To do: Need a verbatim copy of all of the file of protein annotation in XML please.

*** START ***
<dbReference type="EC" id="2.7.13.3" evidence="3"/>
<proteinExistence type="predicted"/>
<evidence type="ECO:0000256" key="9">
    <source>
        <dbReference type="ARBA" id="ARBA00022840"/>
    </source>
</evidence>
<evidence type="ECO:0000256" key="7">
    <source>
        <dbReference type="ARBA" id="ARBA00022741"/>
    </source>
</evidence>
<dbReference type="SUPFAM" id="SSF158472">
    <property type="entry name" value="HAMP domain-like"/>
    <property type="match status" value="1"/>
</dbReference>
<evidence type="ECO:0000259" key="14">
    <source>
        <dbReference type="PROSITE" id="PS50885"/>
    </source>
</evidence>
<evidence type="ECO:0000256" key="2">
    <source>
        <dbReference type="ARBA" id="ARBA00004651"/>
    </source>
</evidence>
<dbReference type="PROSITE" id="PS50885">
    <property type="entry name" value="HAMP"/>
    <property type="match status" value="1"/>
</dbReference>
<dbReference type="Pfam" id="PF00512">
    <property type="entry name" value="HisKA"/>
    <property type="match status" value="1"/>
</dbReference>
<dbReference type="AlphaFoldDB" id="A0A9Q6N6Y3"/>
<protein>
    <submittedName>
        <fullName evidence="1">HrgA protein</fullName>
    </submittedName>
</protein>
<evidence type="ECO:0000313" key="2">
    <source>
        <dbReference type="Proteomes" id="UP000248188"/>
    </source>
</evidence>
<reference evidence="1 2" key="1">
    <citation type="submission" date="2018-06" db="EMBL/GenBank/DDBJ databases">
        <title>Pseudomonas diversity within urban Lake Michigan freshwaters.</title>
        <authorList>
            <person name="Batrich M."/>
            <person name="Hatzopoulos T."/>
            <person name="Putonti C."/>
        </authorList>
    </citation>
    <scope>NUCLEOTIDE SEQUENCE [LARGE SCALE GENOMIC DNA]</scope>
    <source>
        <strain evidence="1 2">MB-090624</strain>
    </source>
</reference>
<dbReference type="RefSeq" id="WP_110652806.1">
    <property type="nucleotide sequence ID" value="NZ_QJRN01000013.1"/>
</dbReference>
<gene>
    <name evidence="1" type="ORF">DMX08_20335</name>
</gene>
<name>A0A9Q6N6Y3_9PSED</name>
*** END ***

<dbReference type="EC" id="2.7.13.3" evidence="3"/>
<proteinExistence type="predicted"/>
<evidence type="ECO:0000256" key="9">
    <source>
        <dbReference type="ARBA" id="ARBA00022840"/>
    </source>
</evidence>
<evidence type="ECO:0000256" key="7">
    <source>
        <dbReference type="ARBA" id="ARBA00022741"/>
    </source>
</evidence>
<dbReference type="SUPFAM" id="SSF158472">
    <property type="entry name" value="HAMP domain-like"/>
    <property type="match status" value="1"/>
</dbReference>
<evidence type="ECO:0000259" key="14">
    <source>
        <dbReference type="PROSITE" id="PS50885"/>
    </source>
</evidence>
<evidence type="ECO:0000256" key="2">
    <source>
        <dbReference type="ARBA" id="ARBA00004651"/>
    </source>
</evidence>
<dbReference type="PROSITE" id="PS50885">
    <property type="entry name" value="HAMP"/>
    <property type="match status" value="1"/>
</dbReference>
<dbReference type="Pfam" id="PF00512">
    <property type="entry name" value="HisKA"/>
    <property type="match status" value="1"/>
</dbReference>
<dbReference type="AlphaFoldDB" id="A0A9Q6N6Y3"/>
<protein>
    <submittedName>
        <fullName evidence="1">HrgA protein</fullName>
    </submittedName>
</protein>
<evidence type="ECO:0000313" key="2">
    <source>
        <dbReference type="Proteomes" id="UP000248188"/>
    </source>
</evidence>
<reference evidence="1 2" key="1">
    <citation type="submission" date="2018-06" db="EMBL/GenBank/DDBJ databases">
        <title>Pseudomonas diversity within urban Lake Michigan freshwaters.</title>
        <authorList>
            <person name="Batrich M."/>
            <person name="Hatzopoulos T."/>
            <person name="Putonti C."/>
        </authorList>
    </citation>
    <scope>NUCLEOTIDE SEQUENCE [LARGE SCALE GENOMIC DNA]</scope>
    <source>
        <strain evidence="1 2">MB-090624</strain>
    </source>
</reference>
<dbReference type="RefSeq" id="WP_110652806.1">
    <property type="nucleotide sequence ID" value="NZ_QJRN01000013.1"/>
</dbReference>
<gene>
    <name evidence="1" type="ORF">DMX08_20335</name>
</gene>
<name>A0A9Q6N6Y3_9PSED</name>